I have to pass on the sad news that John Wall died on 19th January. He was the Bodleian’s first head of a separate Slavonic and East European Section, and my predecessor in that post. Coming to the library in the early 1960s, he vigorously expanded the range and depth of material acquired from ‘the Bloc’ at a time when research and teaching in Soviet and East European studies was expanding rapidly. He was a founding member of the SCONUL group of Slavonic-specialist librarians which evolved from a meeting in November 1964 into the COSEELIS of today.
John turned the practice of book exchanges into something of an art form, visiting and writing to major libraries across Eastern Europe and the USSR, offering them British books and journals, and coaxing them into exerting themselves on Oxford’s behalf. In the 1970s the Bodleian was running over 100 exchange agreements, besides the numerous unofficial contacts that John cultivated as sources for uncensored literature and dissident samizdat. He was also instrumental in planning and stocking the Bodleian’s Slavonic Reading Room, which at the time held the UK’s largest open-shelf reference collection in the field.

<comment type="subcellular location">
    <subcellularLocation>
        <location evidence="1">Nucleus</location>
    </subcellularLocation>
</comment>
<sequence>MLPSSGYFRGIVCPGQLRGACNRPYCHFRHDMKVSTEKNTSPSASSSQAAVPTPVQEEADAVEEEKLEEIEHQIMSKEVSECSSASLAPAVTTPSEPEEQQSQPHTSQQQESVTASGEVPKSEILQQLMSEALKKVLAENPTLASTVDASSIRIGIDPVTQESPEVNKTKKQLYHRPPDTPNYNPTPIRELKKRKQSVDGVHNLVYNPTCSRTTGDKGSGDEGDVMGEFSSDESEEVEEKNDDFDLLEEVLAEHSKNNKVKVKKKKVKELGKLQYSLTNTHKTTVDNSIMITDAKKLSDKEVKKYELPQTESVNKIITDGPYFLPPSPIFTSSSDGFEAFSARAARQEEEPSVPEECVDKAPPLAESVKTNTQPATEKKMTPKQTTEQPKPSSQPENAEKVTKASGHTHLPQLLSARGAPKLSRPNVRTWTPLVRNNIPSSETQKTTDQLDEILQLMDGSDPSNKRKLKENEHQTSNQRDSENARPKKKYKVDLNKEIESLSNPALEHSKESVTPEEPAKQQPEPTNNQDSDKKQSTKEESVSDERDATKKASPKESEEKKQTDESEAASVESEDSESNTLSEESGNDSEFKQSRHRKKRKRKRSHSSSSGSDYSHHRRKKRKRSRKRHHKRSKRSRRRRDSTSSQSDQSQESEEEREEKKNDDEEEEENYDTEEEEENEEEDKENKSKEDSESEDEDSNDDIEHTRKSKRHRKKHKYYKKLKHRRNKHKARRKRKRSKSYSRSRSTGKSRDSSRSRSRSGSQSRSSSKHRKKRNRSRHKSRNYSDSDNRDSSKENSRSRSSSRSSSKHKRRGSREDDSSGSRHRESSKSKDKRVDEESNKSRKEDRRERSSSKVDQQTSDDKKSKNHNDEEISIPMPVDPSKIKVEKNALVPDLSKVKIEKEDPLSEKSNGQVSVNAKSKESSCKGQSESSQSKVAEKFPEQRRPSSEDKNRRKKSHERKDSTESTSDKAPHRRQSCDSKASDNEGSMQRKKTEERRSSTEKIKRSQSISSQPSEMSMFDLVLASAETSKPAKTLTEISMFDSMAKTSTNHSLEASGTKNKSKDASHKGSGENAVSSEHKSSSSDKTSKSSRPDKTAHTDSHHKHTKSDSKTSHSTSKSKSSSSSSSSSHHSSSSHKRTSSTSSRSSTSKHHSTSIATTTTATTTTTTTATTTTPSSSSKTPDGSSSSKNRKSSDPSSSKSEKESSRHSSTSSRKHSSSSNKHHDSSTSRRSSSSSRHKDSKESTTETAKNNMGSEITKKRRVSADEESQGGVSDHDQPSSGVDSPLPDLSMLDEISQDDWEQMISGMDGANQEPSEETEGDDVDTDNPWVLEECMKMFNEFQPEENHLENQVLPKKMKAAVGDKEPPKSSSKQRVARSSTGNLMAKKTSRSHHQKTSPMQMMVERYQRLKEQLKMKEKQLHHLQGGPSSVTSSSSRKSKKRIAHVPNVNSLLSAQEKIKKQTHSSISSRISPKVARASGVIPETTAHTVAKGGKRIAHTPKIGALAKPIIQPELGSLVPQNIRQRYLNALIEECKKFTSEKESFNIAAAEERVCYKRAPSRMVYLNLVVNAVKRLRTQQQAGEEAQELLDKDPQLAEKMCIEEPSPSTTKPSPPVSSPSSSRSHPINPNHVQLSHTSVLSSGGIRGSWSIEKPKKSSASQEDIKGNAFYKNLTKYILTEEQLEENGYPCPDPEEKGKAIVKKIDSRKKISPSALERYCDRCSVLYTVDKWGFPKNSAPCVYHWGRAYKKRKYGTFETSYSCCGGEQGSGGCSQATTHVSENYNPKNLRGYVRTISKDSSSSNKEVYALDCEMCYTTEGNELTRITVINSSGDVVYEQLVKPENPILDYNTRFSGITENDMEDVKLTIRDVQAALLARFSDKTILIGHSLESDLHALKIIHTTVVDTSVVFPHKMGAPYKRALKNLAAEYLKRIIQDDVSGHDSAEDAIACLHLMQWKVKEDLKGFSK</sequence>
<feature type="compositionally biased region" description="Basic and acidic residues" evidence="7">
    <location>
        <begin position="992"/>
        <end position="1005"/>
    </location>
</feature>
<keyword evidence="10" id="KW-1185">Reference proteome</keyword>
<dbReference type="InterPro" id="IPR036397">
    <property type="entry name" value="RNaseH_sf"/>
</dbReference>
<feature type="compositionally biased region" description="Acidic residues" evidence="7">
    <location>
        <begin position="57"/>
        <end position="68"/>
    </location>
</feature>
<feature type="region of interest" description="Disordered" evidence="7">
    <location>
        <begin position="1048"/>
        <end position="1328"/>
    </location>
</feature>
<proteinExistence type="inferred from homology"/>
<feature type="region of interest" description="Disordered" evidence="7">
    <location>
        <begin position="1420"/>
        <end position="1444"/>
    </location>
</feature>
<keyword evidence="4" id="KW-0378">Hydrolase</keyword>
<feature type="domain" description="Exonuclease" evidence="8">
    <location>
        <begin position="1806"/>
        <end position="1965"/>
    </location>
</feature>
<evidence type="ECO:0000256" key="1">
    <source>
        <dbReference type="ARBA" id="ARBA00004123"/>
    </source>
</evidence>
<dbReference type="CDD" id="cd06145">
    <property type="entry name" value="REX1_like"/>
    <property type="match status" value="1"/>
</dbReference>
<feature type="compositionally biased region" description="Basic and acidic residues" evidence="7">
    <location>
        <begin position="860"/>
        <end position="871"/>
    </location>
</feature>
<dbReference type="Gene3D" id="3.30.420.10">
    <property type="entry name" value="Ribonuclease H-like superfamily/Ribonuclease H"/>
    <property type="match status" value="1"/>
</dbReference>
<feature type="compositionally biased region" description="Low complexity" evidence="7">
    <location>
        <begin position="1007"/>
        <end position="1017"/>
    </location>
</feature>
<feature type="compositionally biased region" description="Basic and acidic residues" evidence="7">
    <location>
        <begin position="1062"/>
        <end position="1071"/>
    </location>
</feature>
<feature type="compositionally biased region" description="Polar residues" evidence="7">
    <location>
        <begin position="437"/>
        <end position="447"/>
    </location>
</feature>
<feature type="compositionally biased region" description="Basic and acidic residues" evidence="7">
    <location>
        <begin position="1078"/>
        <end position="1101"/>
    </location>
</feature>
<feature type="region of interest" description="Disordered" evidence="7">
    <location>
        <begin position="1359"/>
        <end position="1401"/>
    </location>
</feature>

A road accident in December 1970 caused injuries from which he took many months to recover, and left him unable to return to full-time work. Nevertheless, he came back as soon as he could to take responsibility part-time for acquisitions from Poland, Czechoslovakia and Romania. From then until his retirement in 1999 he nurtured exchange partners and sought out new sources of supply as they opened up in the liberalisation after 1989. John left a generation of academics and students deeply in his debt for giving them the means to study an important area of the world at a crucial time in its history, providing them with materials difficult, and often impossible, to find elsewhere.